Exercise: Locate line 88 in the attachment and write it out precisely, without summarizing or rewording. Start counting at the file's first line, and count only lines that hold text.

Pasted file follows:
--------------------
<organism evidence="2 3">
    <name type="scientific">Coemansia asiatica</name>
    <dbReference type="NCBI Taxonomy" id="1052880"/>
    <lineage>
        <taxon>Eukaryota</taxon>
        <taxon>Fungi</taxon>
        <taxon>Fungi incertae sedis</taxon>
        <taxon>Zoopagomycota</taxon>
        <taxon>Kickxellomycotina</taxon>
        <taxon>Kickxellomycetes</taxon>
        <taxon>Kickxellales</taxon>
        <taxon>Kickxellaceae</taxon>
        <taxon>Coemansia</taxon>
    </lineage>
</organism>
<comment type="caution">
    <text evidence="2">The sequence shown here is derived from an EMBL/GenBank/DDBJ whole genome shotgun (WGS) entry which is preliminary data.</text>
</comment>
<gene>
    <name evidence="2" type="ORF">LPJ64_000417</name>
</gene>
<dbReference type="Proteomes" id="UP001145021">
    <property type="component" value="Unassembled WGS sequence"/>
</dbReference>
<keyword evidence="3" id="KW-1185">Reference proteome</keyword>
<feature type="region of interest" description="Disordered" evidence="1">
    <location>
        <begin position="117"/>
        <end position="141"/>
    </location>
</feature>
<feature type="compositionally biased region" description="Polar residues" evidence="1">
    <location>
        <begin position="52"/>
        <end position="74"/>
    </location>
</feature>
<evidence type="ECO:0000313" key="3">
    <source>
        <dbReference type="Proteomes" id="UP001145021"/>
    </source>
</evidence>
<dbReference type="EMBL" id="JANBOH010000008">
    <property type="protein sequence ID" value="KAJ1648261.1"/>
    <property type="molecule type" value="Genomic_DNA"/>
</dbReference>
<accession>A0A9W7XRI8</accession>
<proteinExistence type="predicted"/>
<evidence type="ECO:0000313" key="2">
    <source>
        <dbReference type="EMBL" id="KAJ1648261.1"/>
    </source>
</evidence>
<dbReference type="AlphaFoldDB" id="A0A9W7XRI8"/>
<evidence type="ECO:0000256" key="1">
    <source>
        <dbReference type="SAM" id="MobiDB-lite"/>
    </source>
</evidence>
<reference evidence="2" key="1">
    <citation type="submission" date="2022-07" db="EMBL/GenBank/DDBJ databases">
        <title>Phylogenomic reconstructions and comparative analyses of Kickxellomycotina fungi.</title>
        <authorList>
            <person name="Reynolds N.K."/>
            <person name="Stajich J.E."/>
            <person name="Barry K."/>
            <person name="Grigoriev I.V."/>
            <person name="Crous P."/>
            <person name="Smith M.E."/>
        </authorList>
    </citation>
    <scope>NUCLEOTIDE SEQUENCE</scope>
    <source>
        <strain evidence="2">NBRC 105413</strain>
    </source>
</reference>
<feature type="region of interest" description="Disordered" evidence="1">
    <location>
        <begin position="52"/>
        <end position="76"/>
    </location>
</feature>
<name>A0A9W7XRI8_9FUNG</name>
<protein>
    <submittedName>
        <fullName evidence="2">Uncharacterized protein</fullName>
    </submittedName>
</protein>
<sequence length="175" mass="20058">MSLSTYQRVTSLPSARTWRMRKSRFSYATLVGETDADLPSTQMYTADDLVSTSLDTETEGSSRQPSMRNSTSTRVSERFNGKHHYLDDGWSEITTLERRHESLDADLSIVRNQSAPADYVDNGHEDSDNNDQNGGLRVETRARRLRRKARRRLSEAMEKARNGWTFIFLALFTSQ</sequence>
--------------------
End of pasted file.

</protein>